Bodies without Organs and Time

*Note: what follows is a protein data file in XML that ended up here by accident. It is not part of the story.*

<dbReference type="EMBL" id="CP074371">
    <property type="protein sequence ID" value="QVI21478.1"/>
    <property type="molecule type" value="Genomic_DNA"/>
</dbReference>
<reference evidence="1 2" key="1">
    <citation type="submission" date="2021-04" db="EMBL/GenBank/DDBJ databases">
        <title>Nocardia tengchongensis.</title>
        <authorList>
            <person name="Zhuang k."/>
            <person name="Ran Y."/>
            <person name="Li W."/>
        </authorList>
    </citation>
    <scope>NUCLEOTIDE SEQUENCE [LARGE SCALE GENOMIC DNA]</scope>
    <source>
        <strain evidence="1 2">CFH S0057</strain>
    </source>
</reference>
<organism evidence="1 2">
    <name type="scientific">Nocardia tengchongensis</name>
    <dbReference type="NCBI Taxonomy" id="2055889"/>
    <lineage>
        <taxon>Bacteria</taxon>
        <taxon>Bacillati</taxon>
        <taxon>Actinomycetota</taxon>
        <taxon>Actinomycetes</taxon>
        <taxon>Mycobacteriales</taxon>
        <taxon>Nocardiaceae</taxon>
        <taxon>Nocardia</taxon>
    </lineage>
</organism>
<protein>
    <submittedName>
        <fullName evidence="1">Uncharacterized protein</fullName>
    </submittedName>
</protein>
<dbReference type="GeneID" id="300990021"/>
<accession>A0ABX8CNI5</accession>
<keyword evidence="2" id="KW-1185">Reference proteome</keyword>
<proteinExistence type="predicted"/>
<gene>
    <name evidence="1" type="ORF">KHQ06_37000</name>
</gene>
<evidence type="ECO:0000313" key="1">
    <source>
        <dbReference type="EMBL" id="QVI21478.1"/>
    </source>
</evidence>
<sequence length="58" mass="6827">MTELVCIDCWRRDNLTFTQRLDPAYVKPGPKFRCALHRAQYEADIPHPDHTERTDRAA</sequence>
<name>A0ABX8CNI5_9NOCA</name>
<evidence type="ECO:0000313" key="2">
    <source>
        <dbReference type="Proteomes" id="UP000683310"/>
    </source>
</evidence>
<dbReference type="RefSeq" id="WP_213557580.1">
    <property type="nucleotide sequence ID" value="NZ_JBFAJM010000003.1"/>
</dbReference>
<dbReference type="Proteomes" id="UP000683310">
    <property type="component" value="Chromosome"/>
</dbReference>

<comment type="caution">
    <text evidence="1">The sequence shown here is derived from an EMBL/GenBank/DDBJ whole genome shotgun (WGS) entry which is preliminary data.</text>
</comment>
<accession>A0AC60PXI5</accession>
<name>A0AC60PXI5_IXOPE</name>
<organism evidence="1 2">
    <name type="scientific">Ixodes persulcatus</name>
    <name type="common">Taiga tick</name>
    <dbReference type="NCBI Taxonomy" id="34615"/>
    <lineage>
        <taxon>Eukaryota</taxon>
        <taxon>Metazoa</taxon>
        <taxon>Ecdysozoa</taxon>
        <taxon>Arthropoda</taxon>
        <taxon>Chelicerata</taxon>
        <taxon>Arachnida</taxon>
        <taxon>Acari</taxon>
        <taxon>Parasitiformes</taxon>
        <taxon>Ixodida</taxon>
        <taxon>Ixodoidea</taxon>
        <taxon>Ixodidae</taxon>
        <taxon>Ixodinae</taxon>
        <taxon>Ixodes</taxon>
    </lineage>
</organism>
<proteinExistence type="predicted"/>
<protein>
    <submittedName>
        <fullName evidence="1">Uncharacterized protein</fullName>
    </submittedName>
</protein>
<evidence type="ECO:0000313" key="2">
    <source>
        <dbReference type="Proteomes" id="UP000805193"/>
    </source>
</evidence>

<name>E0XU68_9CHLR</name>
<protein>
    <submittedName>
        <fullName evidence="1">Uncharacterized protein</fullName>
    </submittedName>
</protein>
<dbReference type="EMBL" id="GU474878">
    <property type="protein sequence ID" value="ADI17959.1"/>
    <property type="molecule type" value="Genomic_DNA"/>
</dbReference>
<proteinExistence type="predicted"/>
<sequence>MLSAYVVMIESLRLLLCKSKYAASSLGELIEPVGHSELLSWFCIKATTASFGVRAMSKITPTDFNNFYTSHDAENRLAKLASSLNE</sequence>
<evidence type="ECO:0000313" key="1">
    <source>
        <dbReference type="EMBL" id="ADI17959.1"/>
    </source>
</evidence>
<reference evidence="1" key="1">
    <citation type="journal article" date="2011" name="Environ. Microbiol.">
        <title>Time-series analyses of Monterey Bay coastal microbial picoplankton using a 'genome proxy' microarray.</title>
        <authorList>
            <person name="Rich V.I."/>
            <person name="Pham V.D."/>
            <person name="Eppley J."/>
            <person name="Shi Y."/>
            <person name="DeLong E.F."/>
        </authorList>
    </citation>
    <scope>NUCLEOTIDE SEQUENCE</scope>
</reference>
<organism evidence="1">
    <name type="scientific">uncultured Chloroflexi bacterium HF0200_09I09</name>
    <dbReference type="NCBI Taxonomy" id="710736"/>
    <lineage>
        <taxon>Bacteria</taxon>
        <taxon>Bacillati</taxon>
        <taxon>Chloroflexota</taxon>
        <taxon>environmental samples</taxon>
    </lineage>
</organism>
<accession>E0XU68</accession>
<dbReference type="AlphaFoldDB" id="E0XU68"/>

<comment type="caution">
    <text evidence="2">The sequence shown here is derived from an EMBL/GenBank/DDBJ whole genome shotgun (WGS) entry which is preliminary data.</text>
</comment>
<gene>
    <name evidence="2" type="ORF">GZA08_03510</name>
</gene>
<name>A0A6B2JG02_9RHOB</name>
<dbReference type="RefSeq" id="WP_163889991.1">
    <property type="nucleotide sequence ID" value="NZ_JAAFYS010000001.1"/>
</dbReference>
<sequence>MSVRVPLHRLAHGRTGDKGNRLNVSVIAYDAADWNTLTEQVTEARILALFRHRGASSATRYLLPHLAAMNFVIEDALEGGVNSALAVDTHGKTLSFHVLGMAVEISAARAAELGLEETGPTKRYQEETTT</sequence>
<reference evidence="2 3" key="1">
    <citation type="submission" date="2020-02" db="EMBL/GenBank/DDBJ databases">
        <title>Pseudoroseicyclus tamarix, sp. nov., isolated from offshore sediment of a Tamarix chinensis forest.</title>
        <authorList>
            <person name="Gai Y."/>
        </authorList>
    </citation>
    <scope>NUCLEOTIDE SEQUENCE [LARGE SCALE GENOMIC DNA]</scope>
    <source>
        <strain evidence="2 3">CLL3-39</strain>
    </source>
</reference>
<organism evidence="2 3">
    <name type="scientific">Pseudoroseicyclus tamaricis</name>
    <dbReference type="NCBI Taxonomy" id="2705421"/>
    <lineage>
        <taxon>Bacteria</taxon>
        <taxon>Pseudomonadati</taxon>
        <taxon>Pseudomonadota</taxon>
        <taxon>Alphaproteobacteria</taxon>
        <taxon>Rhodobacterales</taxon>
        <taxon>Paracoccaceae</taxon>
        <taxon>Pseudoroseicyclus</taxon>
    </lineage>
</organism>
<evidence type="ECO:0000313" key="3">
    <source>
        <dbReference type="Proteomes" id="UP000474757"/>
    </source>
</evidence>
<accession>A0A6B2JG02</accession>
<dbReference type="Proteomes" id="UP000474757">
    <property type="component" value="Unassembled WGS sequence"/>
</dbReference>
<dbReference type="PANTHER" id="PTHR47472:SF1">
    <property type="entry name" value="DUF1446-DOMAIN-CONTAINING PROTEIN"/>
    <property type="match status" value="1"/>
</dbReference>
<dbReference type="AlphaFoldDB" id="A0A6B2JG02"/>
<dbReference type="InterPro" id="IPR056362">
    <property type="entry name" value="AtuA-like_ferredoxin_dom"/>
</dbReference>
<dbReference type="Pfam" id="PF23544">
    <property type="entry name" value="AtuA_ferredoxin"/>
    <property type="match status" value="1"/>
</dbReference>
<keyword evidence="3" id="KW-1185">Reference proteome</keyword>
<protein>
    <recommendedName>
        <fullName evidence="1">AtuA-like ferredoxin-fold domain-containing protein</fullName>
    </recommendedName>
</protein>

Abberline’s opium ingestion aids the processes of detection by shifting the everyday perceptual co–ordinates of space and time. Infinitely extending the moment, the detective is able to cross geographical space mentally to locate events and predict the future. His visions undermine the linearity of clock–time and conventional narrative as he short–circuits temporal layers to locate images of the event. He does not, however, always hit the memory he seeks and inadvertently jumps into the wrong layer of the past, the painful memory of his dead wife. Eventually, though, he encounters the death of Polly (one of the film’s street-walker ‘unfortunates’), by short–circuiting time and space. This occurs both on screen and in the viewer’s own mental images moving in time.